When we listen to or play music, we know that it makes us feel good. Hearing the beat of your favorite song can put a smile on your face if you’re having a bad day or take you back to a favorite memory. 

While music can put children in a good mood as well, it can also do some pretty cool things for their brains and their development. Many people don’t realize that music is not only good for the soul but also the mind. Let’s take a look at the effect music has on children’s brains.

Music and Brain Development

Research has shown that music training before the age of seven can change the brain’s structure and function. One study uncovered that the white matter in the corpus callosum can increase, which results in more brain connectivity. 

Early music training can also increase the gray matter in the cerebral cortex, the part of the brain that’s in charge of sensory and motor skills. The improved coordination can also help to control emotions. This can help to prevent kids from overreacting and help them handle frustration better. Other findings discovered that musical training can increase the blood flow in the left side of the brain which can help them process language better.

There is also research to indicate that music training can help children’s auditory systems mature faster compared with children who don’t have music training. This could accelerate their development of language and reading, as well as in other areas.

Music and Memory

Music also does some cool things when it comes to children’s memory functions. Research from the Institute for Music and the Mind at McMaster University in Ontario indicates that musical training can modify the brain’s auditory cortex. Laurel Trainor, director of the Institute, suggests that since playing music with others requires a lot of attention and memory, it may lead to an even greater effect on memory.

Music and Spatial Reasoning

Engaging young children in music classes can help with their spatial and temporal reasoning skills.  Research by psychologist Dr. Frances Rauscher and neuroscientist Gordon Shaw discovered that children who took music lessons did better on those types of tasks compared with kids who took computer lessons. Classical music has been found to be especially helpful when it comes to spatial reasoning in children. This may be because classical music is more mathematical and more complex than other types of music.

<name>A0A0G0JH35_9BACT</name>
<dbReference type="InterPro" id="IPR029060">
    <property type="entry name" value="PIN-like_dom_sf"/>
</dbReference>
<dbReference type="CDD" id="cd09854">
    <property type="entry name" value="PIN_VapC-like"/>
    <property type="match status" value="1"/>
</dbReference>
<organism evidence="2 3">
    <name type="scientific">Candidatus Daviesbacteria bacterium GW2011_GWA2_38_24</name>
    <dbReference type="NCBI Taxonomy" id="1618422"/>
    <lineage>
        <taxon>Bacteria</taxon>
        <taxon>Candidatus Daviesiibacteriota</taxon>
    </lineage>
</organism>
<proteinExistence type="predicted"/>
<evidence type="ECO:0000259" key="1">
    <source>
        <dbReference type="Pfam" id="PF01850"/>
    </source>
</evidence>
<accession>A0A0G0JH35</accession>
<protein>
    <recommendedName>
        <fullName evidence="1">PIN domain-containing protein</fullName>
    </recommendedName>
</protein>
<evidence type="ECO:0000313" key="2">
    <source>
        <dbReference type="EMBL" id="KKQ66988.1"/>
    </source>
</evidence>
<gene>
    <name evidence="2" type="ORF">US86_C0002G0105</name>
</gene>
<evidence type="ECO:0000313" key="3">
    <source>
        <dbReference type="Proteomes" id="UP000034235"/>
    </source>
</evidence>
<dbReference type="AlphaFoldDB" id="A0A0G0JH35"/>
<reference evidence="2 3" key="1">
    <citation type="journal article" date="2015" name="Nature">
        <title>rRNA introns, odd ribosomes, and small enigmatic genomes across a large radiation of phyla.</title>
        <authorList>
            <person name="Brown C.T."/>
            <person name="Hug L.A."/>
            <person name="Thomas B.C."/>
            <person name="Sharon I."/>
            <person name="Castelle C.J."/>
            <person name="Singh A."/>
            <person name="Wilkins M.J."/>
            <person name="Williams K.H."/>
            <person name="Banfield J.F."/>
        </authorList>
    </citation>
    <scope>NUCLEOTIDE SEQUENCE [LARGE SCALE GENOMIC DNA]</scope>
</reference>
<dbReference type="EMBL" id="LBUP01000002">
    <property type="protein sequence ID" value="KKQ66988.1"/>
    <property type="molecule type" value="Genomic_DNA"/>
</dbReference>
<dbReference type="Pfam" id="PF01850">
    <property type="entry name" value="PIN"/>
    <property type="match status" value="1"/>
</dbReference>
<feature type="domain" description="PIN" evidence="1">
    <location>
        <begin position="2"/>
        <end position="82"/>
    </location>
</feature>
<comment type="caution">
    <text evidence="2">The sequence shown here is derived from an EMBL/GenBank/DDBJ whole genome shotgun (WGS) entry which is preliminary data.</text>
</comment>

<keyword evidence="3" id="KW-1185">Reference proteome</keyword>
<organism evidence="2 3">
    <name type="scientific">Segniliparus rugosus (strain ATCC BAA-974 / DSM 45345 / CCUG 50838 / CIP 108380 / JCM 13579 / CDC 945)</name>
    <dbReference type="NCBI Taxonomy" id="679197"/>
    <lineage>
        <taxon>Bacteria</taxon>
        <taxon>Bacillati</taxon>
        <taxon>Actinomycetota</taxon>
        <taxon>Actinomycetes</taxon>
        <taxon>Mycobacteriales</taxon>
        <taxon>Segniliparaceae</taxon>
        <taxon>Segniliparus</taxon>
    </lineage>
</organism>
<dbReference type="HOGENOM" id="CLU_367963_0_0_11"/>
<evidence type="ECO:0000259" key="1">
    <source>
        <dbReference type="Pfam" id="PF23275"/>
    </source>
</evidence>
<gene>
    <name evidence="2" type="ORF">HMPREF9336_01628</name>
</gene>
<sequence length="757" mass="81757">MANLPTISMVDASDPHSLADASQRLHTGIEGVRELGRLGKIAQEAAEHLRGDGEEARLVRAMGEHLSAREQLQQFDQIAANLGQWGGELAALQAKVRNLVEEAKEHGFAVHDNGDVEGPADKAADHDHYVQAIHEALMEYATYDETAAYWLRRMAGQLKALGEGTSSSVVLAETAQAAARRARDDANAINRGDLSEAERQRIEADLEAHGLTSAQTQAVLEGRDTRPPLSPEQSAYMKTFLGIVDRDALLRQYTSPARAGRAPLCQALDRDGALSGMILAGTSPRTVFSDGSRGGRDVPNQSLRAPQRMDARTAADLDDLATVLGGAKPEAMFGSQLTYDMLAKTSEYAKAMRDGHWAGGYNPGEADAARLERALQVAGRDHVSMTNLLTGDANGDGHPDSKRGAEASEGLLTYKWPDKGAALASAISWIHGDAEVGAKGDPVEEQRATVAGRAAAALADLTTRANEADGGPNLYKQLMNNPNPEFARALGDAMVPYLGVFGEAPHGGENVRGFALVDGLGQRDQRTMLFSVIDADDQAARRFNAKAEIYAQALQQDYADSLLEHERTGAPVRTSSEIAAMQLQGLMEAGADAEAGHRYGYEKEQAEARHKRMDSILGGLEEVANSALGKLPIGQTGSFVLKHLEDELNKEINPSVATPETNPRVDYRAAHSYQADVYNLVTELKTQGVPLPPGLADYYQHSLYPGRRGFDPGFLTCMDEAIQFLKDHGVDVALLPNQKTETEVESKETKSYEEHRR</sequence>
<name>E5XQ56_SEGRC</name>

Besides listening to music, learning to play music can also have an impact on spatial reasoning. Researchers found that children who took piano lessons for six months improved their ability to finish puzzles and do other spatial tasks by as much as 30%. Many believe that musical instructions make new pathways in the brain that help with these types of tasks.

Music and IQ

The impact music can have on a child’s IQ is important as well. In a 2006 study published in the  Journal of Educational Psychology, researchers found that music lessons seemed to improve a child’s IQ and academic performance. They also uncovered that the longer the children study music, the more of a positive effect it has on them. So keep learning that music!

Music and Social Development

Music can also have an impact on social development in children. A study from the Florida International University’s Community Based Research Institute found that school music groups have a positive impact on the “5 C’s of social development”. These are competence, confidence, caring, character, and connection. After studying children learning music in an orchestra setting, they found that these children all showed an increase in all of the 5 C’s of social development.

Music and Multisensory Skills

Music can also impact multisensory skills because it requires children to process sights, sounds, and touch simultaneously. This can help children multitask when they are faced with different sounds and images at the same time. Adults can certainly use these skills too!

Strengthening the Brain’s Executive Functions

A 2014 study found that learning a musical instrument improves and strengthens the brain’s executive functions. The brain’s executive functions cover things like problem-solving, controlling behavior, and making good choices. These are all skills that can help kids as they grow up.

Music and Babies

You don’t have to wait until kids get older to expose them to music so they can reap the benefits. Music can have a positive impact on babies too. A study at McMaster University found that babies who were part of an interactive music class had better communication skills and smiled more! Many people believe that exposing babies to some form of music at a young age leads to happier babies. 

There’s also research that shows that after babies listen to music, their auditory and prefrontal cortexes look different. These are the parts of the brain in charge of processing music and speech. Let the music play!

Music at Rock and Roll Daycare

At our Rock and Roll Daycare location in East Cambridge, we love exposing kids to music at a young age so that they can get all of these brain boosts! Our teachers and caregivers bring the gift of music every day with fun singalongs, instrument playing, listening games, and more.

From our smallest babies to our busy six-year-olds, kids at the East Cambridge location are getting the gift of music every day. While we’re busy bringing music into children’s lives at our center, we hope you’re continuing the fun at home. Comment below and let us know how music is playing a role in your children’s lives at home.


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